We’ve talked about getting bids from moving services. Let’s now get more specific. First, one bid by itself isn’t competitive. You don’t really know if the bid is high, low, unreasonable, or a bargain without comparing companies, so get more than one bid on your moving services. But remember to provide the same moving information to each moving counselor so you’re comparing costs for the same services. Compare apples with apples.
So-called bids are really estimates. There are two kinds of estimates of moving costs: binding and nonbinding. A binding estimate holds the shipper to the figure given to you, the consumer. You cannot be required to pay more than the amount of the estimate. A mover may charge you for giving a binding estimate, which describes the goods to be shipped and the services to be provided.
A binding estimate must be in writing and you must have a copy before you move. If you receive a binding estimate, you must pay by cash, certified check, or money order at the time of delivery unless the shipper agrees to other arrangements. If the charges are not paid at the time of delivery, the mover may hold your goods, with storage charges, until the bill is paid in full. Got that?
A binding estimate is a written, guaranteed price based on an itemized list of items to be moved, the distance to be traveled, and services to be performed.
A nonbinding estimate does not bind the fees and services. When you receive a nonbinding estimate, you have no guarantee that the final cost will not exceed the estimate. The mover is not permitted to charge for nonbinding estimates. However, these also must be in writing and describe the shipment and all services provided. The estimate must be entered on the order for service and bill of lading relating to your shipment.
A non-binding estimate is a price given to you before the move that does not guarantee the final bill. The final bill will be calculated on the weight of the shipment, the distance to be traveled, and the services to be performed. The bill of lading is the contract between you and the moving company. It also serves as your receipt for your belongings.
If you accept a nonbinding estimate, the mover cannot charge more than the amount of the original estimate plus ten percent at the time of delivery. You will then have at least 30 days after delivery to pay any remaining charges.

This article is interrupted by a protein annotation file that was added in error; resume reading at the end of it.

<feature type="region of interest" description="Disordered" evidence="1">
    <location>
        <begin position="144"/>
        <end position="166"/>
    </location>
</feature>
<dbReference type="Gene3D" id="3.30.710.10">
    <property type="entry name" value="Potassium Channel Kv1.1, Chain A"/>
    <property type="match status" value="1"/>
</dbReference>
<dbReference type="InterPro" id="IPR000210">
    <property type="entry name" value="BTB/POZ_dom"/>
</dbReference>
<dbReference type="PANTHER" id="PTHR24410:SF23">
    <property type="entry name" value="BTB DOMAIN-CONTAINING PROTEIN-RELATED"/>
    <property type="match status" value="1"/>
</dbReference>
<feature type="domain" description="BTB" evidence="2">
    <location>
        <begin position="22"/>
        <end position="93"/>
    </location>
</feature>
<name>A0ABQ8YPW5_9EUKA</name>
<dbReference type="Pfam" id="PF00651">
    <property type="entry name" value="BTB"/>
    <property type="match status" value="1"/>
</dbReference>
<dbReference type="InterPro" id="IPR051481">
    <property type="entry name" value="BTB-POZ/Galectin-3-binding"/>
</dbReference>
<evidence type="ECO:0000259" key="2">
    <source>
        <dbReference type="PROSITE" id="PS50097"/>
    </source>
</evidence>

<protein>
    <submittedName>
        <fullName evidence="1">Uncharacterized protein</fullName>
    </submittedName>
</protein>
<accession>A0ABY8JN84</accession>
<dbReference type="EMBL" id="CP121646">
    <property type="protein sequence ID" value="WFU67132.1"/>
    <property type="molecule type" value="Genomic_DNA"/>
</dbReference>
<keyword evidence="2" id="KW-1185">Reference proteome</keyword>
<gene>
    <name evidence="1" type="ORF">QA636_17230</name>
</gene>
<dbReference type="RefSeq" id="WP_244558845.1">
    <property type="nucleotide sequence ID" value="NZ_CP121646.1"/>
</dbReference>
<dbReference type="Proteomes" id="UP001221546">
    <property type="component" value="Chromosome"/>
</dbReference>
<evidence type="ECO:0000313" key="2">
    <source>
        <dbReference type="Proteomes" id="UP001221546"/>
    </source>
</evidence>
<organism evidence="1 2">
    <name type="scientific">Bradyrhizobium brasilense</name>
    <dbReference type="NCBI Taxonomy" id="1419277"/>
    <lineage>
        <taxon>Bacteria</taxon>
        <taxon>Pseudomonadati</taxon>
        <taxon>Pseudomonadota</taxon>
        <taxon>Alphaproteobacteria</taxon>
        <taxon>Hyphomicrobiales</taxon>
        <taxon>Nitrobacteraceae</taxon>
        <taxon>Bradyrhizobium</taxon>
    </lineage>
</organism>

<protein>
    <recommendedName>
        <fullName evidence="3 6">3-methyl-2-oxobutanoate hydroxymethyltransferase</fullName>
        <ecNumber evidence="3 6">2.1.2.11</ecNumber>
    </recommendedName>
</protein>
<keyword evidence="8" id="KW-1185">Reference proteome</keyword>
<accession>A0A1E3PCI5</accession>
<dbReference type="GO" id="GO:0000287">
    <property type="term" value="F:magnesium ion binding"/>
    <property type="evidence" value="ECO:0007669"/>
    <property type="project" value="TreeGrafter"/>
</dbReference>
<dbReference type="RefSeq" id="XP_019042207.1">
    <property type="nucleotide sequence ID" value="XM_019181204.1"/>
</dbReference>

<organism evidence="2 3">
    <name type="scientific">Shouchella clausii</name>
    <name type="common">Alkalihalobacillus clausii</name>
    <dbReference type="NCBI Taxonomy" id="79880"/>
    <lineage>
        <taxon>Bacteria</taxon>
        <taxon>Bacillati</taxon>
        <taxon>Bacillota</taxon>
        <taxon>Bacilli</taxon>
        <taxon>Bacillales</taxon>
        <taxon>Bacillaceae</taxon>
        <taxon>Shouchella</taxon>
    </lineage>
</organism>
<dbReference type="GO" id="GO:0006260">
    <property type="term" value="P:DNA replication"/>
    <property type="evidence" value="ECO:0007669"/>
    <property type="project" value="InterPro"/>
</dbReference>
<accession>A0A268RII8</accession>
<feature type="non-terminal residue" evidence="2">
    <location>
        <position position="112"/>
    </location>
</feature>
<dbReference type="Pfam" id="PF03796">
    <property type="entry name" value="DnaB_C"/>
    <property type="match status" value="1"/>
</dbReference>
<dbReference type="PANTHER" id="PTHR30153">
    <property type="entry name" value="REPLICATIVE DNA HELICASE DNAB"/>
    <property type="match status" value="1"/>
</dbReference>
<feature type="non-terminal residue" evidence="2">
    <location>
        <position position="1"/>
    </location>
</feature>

If, however, you ask the mover to provide more services than those included in the estimate, the mover may charge for those added services and demand full payment on delivery.
If you are given a nonbinding estimate, don’t sign or accept the order for service or bill of lading unless the same estimate is entered on each form.
You will probably have to wait until the moving company representative returns to the office and computes all the information before getting a final estimate. After you have received three or four estimates, you can decide on a mover. You need to consider some other things when reviewing moving estimates:
- Which company offers the services you need?
- Which company made you feel that your belongings would be cared for properly?
If one estimate is significantly lower than the others, ask yourself why. Did they forget to include something in the estimate? Unless you have a binding estimate, you might be unpleasantly surprised at the discrepancy between their estimate and your final bill. If it sounds like a lot of work to select the best mover, just remember that you are selecting the people who will be in charge of moving all the things you cherish either across town or across the country.
Of course, make sure that you understand the kind of estimate you have as well as what’s included—and not included.
- Does the estimate include packing?
- Does the estimate include preparing appliances?
- Does it include disassembly of beds and similar pieces of furniture?
- Will the movers take things off the walls, or will you need to do this step yourself?
- Is storage or other services included?
Also, there are a few items that moving companies cannot or will not transport. Your mover will most likely ask that you keep your valuable jewelry, furs, convertible documents (checks, stocks, and so on), insurance policies, and cash with you. And they will give you a complete list of other items they cannot carry. Making a smart decision about your mover means not only saving money, but also saving worry.